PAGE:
The Elusive Lighthouse: Part 1
A Light Under a Bushel
You’re walking along a straight beach at night and you happen to know there’s a lighthouse somewhere out to sea, shrouded in darkness on a rocky island. But it is no ordinary lighthouse: it emits flashes in random directions, favouring no angle over any other. Fortuitously, you have a set of sensors rigged up along the coastline that register the incident locations of any flashes that hit the beach. Where is the lighthouse?
It turns out that this little problem holds some salutary lessons for data analysts. The geometry of the scenario is shown below, with a sample of ten flash records generated randomly from the case . Our length units are kilometres. The task is to infer and from the flashes.
The Lighthouse Sets Sail
Let us first try the obvious thing and estimate by averaging the -values of the flashes:
where the -values of the flashes are . Let’s experiment with this a little. If we set and generate sets of ten flashes, and apply the estimator to each set, then we get the following estimates of :
Some of the estimates are close to , but others (e.g. , ) are very different. Very well; this is what happens in random sampling: you get some random variation. Surely we can improve the estimate by increasing the sample size—the number of flashes per estimate. Let’s now try flashes for each estimate:
This time we have a ! Okay, it’s time to deploy the nukes: perhaps we can finally swamp these annoying variations with a sample size of a million!
Yet now we have seven results that differ from the true value by more than km! Frankly we still have no clue about the lighthouse’s position along the beach.
And Now For Something Completely Different
Shall we try thinking it through? Lurking somewhere deep beneath our futile attempt was an implicit assumption that the distribution for ought to tend towards as the number of flashes increases. Let’s make that intuition more precise. Let stand for the information in the problem description, before any flashes were registered. Now if in addition the location of the lighthouse were known to be , then each flashpoint would be subject to uncertainty which we shall describe by the probability density . The form of this distribution follows from the lighthouse’s uniform habits and the geometry of the scene; we will say more about it later. Our estimator is a function of and the flashpoints , so its density is based on , , , and —call it . Now, our implicit hope was that as we increased , would pile up more and more narrowly about , so that when we came to take a variate from , it would be pretty close to . We can make the idea explicit by naming what we consider to be a small deviation from as , and considering the probability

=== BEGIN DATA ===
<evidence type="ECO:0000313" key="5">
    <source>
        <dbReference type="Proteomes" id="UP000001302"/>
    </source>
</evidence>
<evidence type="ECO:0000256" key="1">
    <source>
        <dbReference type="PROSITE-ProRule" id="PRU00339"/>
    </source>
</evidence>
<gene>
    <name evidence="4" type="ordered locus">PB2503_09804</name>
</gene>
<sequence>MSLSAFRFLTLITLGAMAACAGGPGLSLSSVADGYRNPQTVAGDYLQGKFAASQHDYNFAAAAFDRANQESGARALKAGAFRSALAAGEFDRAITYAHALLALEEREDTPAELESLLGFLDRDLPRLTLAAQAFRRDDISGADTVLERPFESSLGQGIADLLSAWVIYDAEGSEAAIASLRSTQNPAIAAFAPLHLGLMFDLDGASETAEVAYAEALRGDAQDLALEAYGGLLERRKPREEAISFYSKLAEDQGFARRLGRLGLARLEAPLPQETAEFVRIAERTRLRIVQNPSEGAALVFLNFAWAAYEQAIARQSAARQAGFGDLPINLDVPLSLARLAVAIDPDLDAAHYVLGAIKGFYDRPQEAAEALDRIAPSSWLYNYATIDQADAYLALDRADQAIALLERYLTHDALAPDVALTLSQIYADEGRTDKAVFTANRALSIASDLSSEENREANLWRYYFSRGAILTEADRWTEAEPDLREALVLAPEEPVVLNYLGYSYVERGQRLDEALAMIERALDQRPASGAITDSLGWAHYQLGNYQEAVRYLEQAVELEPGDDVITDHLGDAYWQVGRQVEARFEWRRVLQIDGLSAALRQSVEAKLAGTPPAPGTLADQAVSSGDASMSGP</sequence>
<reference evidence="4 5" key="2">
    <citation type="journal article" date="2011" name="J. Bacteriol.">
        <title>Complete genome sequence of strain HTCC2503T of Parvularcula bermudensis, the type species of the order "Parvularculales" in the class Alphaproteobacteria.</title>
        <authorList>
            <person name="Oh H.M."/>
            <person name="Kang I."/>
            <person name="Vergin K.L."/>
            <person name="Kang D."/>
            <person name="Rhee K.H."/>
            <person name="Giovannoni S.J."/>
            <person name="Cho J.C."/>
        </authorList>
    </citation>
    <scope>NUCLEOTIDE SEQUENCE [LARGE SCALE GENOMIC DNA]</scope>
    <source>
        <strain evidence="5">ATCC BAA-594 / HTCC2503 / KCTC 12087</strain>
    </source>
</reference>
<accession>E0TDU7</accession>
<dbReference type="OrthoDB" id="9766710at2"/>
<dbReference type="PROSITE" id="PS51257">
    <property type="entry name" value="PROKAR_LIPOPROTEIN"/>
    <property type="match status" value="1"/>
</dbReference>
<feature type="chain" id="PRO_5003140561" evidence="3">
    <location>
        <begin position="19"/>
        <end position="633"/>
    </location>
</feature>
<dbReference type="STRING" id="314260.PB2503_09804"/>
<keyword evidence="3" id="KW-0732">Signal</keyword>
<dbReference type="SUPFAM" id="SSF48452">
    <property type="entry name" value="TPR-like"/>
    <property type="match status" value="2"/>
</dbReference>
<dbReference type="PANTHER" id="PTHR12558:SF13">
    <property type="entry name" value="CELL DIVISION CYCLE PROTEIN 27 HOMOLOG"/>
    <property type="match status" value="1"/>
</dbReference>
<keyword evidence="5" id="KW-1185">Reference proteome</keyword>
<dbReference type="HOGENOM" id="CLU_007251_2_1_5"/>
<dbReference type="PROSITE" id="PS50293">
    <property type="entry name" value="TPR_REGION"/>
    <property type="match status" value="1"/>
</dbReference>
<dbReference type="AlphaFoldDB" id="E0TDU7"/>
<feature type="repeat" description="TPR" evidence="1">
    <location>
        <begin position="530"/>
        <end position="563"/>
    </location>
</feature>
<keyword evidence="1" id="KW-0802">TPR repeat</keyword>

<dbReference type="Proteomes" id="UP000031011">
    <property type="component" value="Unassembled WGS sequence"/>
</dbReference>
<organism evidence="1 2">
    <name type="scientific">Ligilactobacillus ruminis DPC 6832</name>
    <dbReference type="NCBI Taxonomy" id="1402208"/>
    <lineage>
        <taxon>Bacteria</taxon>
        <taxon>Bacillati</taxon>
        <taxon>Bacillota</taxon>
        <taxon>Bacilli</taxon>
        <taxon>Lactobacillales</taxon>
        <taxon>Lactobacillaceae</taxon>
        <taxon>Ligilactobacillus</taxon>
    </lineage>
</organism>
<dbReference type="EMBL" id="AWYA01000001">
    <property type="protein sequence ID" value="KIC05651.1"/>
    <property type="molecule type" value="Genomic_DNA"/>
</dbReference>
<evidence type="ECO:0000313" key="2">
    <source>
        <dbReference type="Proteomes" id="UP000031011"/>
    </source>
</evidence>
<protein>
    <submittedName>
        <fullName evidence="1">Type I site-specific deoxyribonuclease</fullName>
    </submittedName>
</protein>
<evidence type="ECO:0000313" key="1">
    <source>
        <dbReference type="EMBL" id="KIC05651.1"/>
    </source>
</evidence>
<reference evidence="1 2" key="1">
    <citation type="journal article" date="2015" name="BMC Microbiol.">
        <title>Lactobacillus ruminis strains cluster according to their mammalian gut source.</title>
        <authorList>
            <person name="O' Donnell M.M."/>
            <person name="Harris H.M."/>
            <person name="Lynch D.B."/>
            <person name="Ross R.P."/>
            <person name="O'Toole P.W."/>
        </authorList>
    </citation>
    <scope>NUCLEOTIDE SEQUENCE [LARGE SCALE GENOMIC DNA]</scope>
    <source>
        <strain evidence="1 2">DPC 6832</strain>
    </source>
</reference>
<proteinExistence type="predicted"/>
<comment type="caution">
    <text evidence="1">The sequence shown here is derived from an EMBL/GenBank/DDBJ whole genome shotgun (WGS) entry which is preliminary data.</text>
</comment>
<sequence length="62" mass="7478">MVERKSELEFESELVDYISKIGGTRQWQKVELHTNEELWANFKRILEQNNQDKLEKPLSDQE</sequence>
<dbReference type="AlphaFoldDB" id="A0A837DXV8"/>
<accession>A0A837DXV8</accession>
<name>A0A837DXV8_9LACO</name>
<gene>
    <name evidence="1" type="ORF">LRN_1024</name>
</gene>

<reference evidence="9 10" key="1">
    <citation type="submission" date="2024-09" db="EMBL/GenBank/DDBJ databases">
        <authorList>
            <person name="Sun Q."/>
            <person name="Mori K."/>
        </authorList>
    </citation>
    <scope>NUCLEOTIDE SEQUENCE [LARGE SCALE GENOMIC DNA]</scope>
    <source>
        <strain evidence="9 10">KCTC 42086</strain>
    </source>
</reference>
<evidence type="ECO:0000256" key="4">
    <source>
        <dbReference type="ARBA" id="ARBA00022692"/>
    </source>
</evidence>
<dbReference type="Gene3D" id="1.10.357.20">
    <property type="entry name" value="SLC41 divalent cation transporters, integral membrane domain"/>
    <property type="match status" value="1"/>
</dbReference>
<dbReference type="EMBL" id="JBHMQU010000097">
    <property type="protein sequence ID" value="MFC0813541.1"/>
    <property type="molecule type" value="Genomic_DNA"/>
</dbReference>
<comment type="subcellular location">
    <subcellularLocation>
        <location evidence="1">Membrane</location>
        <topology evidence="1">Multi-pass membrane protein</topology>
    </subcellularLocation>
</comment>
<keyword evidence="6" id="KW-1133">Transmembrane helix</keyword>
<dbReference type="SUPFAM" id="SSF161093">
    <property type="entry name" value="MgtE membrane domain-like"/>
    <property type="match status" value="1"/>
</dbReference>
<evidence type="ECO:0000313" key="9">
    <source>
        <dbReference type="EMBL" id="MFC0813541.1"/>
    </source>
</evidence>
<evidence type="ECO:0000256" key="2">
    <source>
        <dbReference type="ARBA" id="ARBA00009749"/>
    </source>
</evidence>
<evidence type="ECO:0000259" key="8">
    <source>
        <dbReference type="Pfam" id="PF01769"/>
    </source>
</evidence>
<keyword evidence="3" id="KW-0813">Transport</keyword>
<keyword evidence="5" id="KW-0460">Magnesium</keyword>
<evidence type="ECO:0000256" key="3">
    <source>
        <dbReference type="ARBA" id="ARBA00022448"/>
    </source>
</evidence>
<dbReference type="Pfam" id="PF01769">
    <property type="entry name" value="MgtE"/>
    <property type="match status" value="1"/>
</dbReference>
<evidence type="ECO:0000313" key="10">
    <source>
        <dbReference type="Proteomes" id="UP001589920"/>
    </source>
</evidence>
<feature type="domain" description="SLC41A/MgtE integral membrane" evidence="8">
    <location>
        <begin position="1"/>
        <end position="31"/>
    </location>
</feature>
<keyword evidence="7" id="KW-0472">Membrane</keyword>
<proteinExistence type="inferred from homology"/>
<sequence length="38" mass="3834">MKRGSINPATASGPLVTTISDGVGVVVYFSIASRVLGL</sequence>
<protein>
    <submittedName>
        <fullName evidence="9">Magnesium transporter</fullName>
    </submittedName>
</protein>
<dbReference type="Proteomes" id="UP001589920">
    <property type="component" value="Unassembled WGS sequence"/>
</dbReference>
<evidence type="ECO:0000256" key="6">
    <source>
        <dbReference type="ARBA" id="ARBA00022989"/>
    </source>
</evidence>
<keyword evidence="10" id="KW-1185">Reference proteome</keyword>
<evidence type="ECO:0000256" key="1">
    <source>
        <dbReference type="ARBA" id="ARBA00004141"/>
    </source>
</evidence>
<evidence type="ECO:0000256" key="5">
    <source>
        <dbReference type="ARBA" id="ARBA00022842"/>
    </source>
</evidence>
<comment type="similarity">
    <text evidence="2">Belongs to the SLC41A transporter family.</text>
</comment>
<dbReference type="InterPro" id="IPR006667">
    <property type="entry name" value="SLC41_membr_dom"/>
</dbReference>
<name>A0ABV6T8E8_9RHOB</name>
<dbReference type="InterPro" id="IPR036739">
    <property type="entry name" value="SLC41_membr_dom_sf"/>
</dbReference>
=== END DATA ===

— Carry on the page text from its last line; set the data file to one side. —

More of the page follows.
which we’d like to be a (generally) decreasing function of . Moreover, we’d like it to decrease steeply enough that it is close to for feasible values of . In order for this estimator to have some modest utility, we might specify a deviation of km, and hope that falls to for a cost-effective number of flash records . This means that our estimate would have a chance of falling within a kilometre of .